Garden of the Five Senses


of an Exhibition

by Wendy Pollock

Published on August 21, 2009, Modified on September 18, 2011

  • Description:

    Midcoast Maine is beautiful even in its uncultivated state, with its granite cliffs, rugosa roses, and fragrant balsam firs. The Coastal Maine Botanical Gardens make the most of their location, not far from Boothbay – and the Garden of the Five Senses, which opened in June 2009, makes the experience available for everyone.

    “Generous” is the word that comes to mind. I visited with two friends, one of them 85 years old, recovering from heart surgery, his eyesight failing. Tom needed frequent rest, and throughout the gardens, pausing places, often of native stone, allowed us to sit down together as we savored our surroundings.

    The Garden of the Five Senses is close to the main entrance, and weeping evergreens were just starting to grow over the entry arch, promising a tickly greeting once they’ve grown in. Meanwhile, the intense fragrance of heliotrope beckoned, and a tactile map, stationed outside the entrance, helped us get an overview. Among the other generous touches:

    Raised beds that mean no bending down to touch and smell the basil, Corsican mint, and other fuzzy and fragrant plants.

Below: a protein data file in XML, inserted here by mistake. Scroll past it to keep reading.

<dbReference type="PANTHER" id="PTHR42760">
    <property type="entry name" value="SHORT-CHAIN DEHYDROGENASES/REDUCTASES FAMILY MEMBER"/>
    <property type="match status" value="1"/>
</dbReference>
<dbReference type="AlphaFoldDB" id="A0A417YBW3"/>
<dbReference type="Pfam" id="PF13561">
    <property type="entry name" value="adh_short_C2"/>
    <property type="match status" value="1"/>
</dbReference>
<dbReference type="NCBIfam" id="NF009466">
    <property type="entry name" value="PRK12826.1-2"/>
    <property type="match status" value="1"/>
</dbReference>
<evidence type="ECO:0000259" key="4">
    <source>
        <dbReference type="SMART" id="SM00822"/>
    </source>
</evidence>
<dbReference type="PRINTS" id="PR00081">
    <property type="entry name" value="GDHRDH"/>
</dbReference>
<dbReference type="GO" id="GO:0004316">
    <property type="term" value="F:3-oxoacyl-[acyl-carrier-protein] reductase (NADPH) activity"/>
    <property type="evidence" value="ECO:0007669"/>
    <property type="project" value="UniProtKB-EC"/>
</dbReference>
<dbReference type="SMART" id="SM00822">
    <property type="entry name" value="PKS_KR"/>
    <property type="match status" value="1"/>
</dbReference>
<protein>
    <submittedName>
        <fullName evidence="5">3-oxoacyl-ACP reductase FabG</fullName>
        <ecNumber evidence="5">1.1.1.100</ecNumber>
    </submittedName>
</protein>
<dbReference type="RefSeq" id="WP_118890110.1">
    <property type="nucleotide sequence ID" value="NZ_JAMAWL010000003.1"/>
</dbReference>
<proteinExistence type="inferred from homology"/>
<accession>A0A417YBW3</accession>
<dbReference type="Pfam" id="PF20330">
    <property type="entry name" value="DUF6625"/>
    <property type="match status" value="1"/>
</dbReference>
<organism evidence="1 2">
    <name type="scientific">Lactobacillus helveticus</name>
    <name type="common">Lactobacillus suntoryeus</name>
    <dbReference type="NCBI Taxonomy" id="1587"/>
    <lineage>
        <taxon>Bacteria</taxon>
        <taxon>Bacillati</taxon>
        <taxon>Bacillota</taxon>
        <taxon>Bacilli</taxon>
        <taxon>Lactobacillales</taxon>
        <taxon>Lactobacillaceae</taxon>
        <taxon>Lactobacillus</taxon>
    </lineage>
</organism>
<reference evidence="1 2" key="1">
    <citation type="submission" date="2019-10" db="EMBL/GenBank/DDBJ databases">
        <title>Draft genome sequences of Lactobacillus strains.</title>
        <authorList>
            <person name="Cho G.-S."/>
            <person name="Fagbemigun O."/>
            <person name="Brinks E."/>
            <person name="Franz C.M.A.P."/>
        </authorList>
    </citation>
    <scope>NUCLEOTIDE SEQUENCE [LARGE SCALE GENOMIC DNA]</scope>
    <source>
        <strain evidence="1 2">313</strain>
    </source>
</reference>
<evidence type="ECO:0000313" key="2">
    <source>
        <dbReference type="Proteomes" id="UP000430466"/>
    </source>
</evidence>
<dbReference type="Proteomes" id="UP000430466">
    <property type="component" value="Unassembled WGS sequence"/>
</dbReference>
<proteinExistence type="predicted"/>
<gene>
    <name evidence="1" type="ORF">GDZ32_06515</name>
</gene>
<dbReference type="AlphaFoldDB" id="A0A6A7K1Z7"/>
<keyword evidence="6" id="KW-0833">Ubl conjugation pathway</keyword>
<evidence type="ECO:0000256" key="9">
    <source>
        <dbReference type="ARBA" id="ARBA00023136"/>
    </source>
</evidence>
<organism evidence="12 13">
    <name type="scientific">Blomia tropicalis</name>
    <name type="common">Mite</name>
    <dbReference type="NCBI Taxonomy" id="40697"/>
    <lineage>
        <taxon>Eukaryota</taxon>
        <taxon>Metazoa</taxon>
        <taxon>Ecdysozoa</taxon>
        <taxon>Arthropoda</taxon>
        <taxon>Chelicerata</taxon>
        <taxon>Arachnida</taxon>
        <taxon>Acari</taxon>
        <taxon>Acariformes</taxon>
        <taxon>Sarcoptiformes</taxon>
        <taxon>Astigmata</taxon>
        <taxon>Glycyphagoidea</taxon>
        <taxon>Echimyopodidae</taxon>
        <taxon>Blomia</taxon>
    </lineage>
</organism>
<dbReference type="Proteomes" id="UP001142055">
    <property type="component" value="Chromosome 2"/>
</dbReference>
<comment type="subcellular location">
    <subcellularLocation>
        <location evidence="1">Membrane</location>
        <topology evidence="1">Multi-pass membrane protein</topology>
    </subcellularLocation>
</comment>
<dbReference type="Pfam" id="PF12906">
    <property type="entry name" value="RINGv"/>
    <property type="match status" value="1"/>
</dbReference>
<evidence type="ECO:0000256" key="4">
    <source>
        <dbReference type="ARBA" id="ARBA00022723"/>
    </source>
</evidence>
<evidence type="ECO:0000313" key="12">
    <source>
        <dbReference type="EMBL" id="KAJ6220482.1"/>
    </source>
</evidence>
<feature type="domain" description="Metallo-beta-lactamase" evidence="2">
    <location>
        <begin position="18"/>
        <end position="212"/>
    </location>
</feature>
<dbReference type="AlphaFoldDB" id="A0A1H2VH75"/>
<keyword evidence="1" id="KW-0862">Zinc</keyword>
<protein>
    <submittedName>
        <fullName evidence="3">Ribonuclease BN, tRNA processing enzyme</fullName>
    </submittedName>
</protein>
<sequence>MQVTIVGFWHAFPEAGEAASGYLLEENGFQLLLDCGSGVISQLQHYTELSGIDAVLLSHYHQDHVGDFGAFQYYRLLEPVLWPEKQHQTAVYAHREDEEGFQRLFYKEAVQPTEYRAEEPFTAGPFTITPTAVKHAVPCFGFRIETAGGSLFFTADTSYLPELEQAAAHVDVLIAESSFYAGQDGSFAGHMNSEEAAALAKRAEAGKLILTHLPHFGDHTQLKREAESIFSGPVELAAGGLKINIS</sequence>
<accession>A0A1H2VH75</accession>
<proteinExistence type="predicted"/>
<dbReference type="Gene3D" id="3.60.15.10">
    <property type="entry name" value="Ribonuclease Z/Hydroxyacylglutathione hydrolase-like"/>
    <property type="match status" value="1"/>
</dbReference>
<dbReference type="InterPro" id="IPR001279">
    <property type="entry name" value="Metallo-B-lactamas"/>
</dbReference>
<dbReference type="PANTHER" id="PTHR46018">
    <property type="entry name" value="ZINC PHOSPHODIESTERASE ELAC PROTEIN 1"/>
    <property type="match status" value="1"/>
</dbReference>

A “reflexology labyrinth” of different-sized stones for walking on barefoot, with a tactile diagram for orientation.

    A waterfall right next to the walkway so you can run your hands over the slimy edge and walk through barefoot.

    Stone chambers to put your head into, and hum – at three different heights (visitors seem to delight in passing on to those who follow them their discovery of the impressive effect).

    The garden is a reminder that starting from an inclusive perspective can make designed experiences better for everyone.

    A plan of the garden is available here:

Latest Comments (1)


by Tom Nielsen - August 24, 2009

Thanks, Wendy, for letting us share this lovely garden through your sensibilities. The designers should be well pleased to have their work described as “generous” — and what a fine goal to set for our own efforts! I do appreciate, by the way, the ‘generosity’ of your hi-res photos — click on them to zoom in and see wonderful details of fingers and toes wendying through map and maze of bronze and stone.

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